Fitting curves to data using Ruby and the GNU Scientific Library

December 1, 2008

In this post I'll show you how to use the GNU Scientific Library and its Ruby bindings to fit curves to data. This technique is useful if, for example, you want to extrapolate into the future on the basis of some past information.

By way of example, your boss approaches you with some historic revenue figures from your new Web 2.0 venture, and asks you to predict future growth. Let's generate some example data to play with:

require 'gsl'
time = GSL::Vector.linspace(0,24,100)
revenue = GSL::Vector.linspace(0,1,100).collect{|yi| yi+rand()/10}

In this code we're using the GSL Vector class to represent time. Here we have a vector of months representing two years of data (24 months). The linspace method causes our vector to have 100 evenly spaced elements between 0 and 24.

We concoct some revenue data using GSL::Vector again. The GSL Vector class does not implement all of methods found in Ruby's native array class, but does have 'collect'. Here we create a random scattering of points.

Let's visualise this data first to see what we are dealing with. To do this we have a number of options, here I'd like to show how we can use Gnuplot to do the visualisation.

First install the gnuplot gem:

$ gem install gnuplot

You'll need to have gnuplot installed to use the bindings. Binary packages are available for many platforms, just make sure that gnuplot is in your path after installation. OS X users should install aquaterm to allow plotting to a desktop window.

Now let's plot the data generated above:

require 'rubygems'
require 'gnuplot' do |gp| gp ) do |plot|

    plot.title  "Company turnover"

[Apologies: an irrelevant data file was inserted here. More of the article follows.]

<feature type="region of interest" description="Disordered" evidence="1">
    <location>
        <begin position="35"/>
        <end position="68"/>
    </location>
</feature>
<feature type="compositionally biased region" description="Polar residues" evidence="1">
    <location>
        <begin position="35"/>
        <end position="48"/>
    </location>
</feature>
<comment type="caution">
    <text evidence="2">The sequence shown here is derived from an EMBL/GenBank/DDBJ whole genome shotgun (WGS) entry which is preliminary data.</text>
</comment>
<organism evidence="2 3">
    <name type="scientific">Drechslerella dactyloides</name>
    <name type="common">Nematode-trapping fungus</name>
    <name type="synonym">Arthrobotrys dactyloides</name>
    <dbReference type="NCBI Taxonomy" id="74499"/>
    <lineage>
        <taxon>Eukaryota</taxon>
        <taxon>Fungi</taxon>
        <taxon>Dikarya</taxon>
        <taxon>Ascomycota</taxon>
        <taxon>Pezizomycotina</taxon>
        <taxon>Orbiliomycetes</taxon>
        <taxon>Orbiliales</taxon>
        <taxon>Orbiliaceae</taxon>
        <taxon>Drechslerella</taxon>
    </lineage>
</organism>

plot.xlabel "Month"
    plot.ylabel "Billions $" << [time.to_a, revenue.to_a] ) do |ds|
      ds.with = "points"

    plot.terminal "svg"
    plot.output "revenue.svg"

The code above generates the following graphic in SVG format.

revenue curve

Gnuplot has a number of output formats, known as "terminals" to choose from including one which plots straight to screen - great for rapid exploration of data.

Looking at the data, we see that a straight line drawn through the points would be a good model for the growth in revenue. We can use GSL's line-fitting tools to perform this fit for us:

(c0, c1, cov00, cov01, cov11, chisq, status) = GSL::Fit::linear(time,revenue)
revenue_fit = (time * c1) + c0
puts c1
puts c0

The value of c1 is the growth rate per month, in this case around 0.04 Billion $ per month! We have used a linear fit here, but the GSL provides many other fitting methods for more complicated data. A quick plot checks the goodness of our fit: << [time.to_a, revenue_fit.to_a] ) do |ds|
  ds.with = "lines"

Add this snippet of code to the plotting function above (after the first and before the call to plot.terminal)

fit curve

If you need to perform data analysis, provide graphics for your users in your webapp, or produce high quality plots I encourage you to investigate the combination of ruby, GSL and GNUPlot.


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